I have a SQL query that isn't table-specific and I don't know how to handle it with Ruby On Rails.

Here my SQL query (you don't need to understand it):

SELECT type, actor_id, events.created_at, photo_id, photos.user_id FROM 
(SELECT 'comment' AS type, user_id AS actor_id, created_at, photo_id FROM comments
SELECT 'classification' AS type, user_id AS actor_id, created_at, photo_id FROM classifications) 
AS events
INNER JOIN photos ON photo_id = photos.id
WHERE user_id = #{@user.id}
ORDER BY created_at DESC

I tried to create a model and use a find_by_sql:

class RecentActivity ActiveRecord::Base
  attr_accessor :type, :actor_id, :created_at, :photo_id, :user_id

I get:

Mysql::Error: Table 'mysite_development.recent_activities' doesn't exist: SHOW FIELDS FROM `recent_activities`

How can I avoid this message? Is there any alternative solution?

  • What do you mean, "not table-specific?" I see tables in that query. Aug 16, 2009 at 18:57
  • There isn't any MySql table which is named recent_activities and corresponds to the model.
    – collimarco
    Aug 16, 2009 at 19:05

3 Answers 3


You can grab a db connection directly from ActiveRecord::Base, but it's not as useful as extending AR::Base, because helpful methods like sanitize_sql are protected.

class ComplexQueries < ActiveRecord::Base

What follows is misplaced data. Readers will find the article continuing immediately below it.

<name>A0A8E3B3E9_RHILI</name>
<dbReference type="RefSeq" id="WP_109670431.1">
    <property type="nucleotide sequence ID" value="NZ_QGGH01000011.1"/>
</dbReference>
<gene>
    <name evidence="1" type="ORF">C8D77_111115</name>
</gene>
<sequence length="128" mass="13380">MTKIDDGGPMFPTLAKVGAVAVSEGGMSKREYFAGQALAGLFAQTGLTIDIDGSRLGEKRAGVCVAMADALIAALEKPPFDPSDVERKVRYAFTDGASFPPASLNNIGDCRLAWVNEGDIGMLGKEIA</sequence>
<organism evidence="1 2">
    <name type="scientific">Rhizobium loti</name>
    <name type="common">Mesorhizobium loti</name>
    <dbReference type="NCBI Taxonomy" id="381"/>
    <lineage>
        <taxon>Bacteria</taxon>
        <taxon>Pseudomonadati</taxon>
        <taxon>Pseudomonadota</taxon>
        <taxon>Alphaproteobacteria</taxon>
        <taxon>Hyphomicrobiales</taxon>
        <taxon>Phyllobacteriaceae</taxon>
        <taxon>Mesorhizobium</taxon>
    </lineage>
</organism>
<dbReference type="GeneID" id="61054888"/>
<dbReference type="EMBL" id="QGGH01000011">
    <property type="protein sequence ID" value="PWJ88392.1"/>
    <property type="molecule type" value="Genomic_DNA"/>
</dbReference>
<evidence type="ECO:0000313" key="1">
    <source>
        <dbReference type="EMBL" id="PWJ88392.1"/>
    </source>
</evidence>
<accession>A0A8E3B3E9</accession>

def self.my_query
    # Notice how you can, and should, still sanitize params here. 
    self.connection.execute(sanitize_sql(["select * from foo limit ?", 10]))

results = ComplexQueries.my_query
results.each_hash{|h| puts h.inspect}
  • Me too! Actually, the only weirdness here is with the last row - you'll likely want to do: results.each_hash{|h| print "#{h}\n" } On my query, .inspect showed nothing.
    – aronchick
    Mar 3, 2010 at 1:46
  • If h has data in it then printing it or printing the results of h.inspect would both work. Did you forget the "puts" in front of h.inspect?
    – jdl
    Mar 3, 2010 at 3:55
  • 1
    That works perfectly. Question: why doesn't the class nag for a corresponding table? Jan 31, 2011 at 13:27
  • Calling the defined class method doesn't trigger any of the normal AR magic. It will most definitely complain if you try something like ComplexQueries.new.
    – jdl
    Jan 31, 2011 at 16:55
  • 2
    Reference for the result of execute is available here: rubydoc.info/gems/mysql/2.8.1/Mysql/Result Jan 10, 2012 at 16:29

You can also grab the ActiveRecord connection and call select_all:

ActiveRecord::Base.connection.select_all('select * from foo').each do |e|
  puts e.inspect

If you want to create classes (models) that are not backing to a database you need to not state that they are inheriting from ActiveRecord.


class RecentActivity

Instead of

class RecentActivity < ActiveRecord::Base

That being said, it still might be helpful to get some more information on what you are trying to do: for example if you want to have something like "comments" or "pictures" on multiple different things like an article, or someones profile or blogpost all within the same application, I'd recommend checking out PolyMorphic Associations.

  • What I need is to execute the above query and instantiate some objects with its content.
    – collimarco
    Aug 16, 2009 at 20:40

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